“But guess what the bad thing is? The bad thing is that you’re not even sorry for what you did. You’re only sorry that you got caught. If I were you, I would already be right here, begging on my knees, begging to be forgiven and apologizing. But you show no remorse. Absolutely none at all. You have no heart. And if you did, it’s frozen solid.
“But guess what? That’s why I’m writing this. Because I want the longest prison time for you. Your honor, please. Give them many, many, many years in prison. I would be very grateful to you because what they did was wrong and still is very painful to me. Just thinking about what they did to me is very hard. It makes it hard for me to do things in life. Thinking about it really messes with my emotions.
If you’re the one would who went through all that stuff that you put me through then you’d be in the same position that I am. Even your own kids testified against you. Doesn’t that make a siren go off in your head? If your own kids are testifying against you that should make you think, whoa, I really screwed up. Big time.
You say you have health problems. Yeah, right. You did back then, too. Well, you sure weren’t sick enough to keep you from losing your temper and hurting me and putting me through all that stuff. So you’re definitely not sick enough for probation. Your health problems are not even an inkling of what health problems you gave me.
But now, I am blessed by the Almighty King. He gave me the strength to endure what you put me through and he is healing me. I have a life now. And that life is overstuffed with joy, love, peace, fun and most importantly, God. I will forgive you one day but never ever forget. But I can’t do it right now. You have to pay first. I have been a prisoner most of my life because of what you did. And now it’s your turn to be one.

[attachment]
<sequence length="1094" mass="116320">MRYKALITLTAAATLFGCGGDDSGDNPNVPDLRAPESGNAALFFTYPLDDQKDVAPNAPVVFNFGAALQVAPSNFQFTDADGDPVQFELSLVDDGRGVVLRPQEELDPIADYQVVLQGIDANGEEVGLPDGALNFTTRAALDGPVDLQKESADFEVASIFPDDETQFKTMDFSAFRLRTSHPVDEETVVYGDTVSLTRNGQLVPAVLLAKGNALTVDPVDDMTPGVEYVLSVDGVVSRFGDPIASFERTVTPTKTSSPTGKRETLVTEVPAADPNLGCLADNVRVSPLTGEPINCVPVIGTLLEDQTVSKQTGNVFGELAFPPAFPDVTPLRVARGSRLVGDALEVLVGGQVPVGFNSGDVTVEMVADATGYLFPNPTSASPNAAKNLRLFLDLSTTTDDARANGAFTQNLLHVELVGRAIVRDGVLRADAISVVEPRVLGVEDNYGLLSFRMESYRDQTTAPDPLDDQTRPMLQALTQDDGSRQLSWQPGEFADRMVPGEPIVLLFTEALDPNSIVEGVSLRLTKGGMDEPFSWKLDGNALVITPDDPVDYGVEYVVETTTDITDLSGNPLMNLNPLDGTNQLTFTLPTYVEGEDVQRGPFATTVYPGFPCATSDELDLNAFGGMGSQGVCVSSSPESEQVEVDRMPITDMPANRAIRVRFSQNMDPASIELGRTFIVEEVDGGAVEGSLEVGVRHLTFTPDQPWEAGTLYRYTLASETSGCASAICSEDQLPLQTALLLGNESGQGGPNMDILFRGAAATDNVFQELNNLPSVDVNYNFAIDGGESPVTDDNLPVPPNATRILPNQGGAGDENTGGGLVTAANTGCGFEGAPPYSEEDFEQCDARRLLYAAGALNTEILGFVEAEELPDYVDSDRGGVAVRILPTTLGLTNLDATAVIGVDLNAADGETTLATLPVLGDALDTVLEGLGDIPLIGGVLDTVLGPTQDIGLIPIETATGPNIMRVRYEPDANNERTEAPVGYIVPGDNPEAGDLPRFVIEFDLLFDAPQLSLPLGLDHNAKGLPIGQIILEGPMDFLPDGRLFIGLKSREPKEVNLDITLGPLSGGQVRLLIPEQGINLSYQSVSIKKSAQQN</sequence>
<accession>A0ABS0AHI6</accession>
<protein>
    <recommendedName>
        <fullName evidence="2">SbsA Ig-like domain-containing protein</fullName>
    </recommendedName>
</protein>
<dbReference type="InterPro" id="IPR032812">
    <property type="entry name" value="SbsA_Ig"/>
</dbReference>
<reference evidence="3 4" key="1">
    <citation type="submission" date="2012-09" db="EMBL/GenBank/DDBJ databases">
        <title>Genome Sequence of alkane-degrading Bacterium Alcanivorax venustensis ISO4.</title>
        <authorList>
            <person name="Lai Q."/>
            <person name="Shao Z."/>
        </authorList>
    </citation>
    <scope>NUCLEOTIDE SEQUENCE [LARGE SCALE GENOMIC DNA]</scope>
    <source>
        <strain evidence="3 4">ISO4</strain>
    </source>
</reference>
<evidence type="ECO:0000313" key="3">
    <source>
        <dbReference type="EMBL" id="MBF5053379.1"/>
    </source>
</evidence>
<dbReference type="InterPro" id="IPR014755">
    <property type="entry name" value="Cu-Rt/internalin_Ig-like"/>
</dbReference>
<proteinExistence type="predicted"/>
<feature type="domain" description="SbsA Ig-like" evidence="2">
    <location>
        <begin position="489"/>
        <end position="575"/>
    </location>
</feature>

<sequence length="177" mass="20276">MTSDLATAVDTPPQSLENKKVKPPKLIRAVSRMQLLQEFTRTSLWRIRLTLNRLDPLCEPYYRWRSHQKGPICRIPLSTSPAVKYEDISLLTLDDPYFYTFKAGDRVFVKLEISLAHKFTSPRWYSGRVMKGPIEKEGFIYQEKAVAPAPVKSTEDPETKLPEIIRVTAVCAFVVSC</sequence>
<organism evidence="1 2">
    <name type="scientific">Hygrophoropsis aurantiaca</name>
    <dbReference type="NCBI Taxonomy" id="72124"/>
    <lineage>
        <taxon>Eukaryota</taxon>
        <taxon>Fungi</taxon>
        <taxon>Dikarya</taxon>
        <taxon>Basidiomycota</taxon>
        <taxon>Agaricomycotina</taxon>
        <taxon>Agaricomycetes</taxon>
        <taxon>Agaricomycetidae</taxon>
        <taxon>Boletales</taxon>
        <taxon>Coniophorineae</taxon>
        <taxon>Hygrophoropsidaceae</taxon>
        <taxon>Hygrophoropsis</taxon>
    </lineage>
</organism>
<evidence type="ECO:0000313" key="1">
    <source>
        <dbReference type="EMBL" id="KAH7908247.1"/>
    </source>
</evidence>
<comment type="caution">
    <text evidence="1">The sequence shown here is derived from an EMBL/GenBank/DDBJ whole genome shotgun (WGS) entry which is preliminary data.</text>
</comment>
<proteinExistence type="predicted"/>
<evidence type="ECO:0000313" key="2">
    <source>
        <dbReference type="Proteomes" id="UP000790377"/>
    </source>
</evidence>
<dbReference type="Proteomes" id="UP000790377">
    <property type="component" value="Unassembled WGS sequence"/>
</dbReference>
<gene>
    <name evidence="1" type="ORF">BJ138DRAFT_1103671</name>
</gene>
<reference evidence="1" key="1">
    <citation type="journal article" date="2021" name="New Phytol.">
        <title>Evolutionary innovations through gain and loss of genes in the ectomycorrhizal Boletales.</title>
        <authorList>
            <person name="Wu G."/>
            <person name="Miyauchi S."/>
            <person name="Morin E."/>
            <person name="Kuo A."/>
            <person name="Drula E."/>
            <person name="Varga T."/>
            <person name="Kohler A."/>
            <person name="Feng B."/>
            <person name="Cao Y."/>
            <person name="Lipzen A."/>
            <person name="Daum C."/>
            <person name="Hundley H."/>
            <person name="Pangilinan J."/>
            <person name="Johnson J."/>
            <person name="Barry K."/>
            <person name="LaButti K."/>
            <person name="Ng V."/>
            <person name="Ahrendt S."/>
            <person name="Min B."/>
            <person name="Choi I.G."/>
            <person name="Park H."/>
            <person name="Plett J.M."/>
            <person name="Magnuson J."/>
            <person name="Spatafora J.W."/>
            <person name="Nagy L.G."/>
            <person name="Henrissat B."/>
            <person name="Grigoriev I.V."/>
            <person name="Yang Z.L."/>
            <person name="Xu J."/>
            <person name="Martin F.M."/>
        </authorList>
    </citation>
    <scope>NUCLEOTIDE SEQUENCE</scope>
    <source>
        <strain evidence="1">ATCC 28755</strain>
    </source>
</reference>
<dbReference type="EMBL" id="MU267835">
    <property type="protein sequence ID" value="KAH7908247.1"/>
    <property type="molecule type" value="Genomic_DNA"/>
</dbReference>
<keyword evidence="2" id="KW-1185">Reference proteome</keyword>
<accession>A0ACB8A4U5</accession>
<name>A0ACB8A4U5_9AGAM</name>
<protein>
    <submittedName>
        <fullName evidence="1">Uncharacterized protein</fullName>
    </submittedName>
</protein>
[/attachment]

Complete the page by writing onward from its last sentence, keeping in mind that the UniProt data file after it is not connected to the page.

You honor, for the way I was treated, I recommend at least 14 years in prison. Why? Because of the nearly 14 years of my life that they took away and damaged. They came close several times to taking my whole life completely away. I hear that people get less of a prison sentence when it’s their first crime. But it’s not. They have committed thousands of crimes against me over the years. Plus, doesn’t it count that he tried to keep my brother from the authorities? That he tried to get my sister to change her testimony? And … (my father) even broke a police car window when he got mad. Laws have been broken. Doesn’t that count for anything?
“I was the girl in the basement. I was a victim with no way out. And facing potential death. But no more.
“I’m not the girl in the basement. Now, I am a victor. A survivor. Thank you.”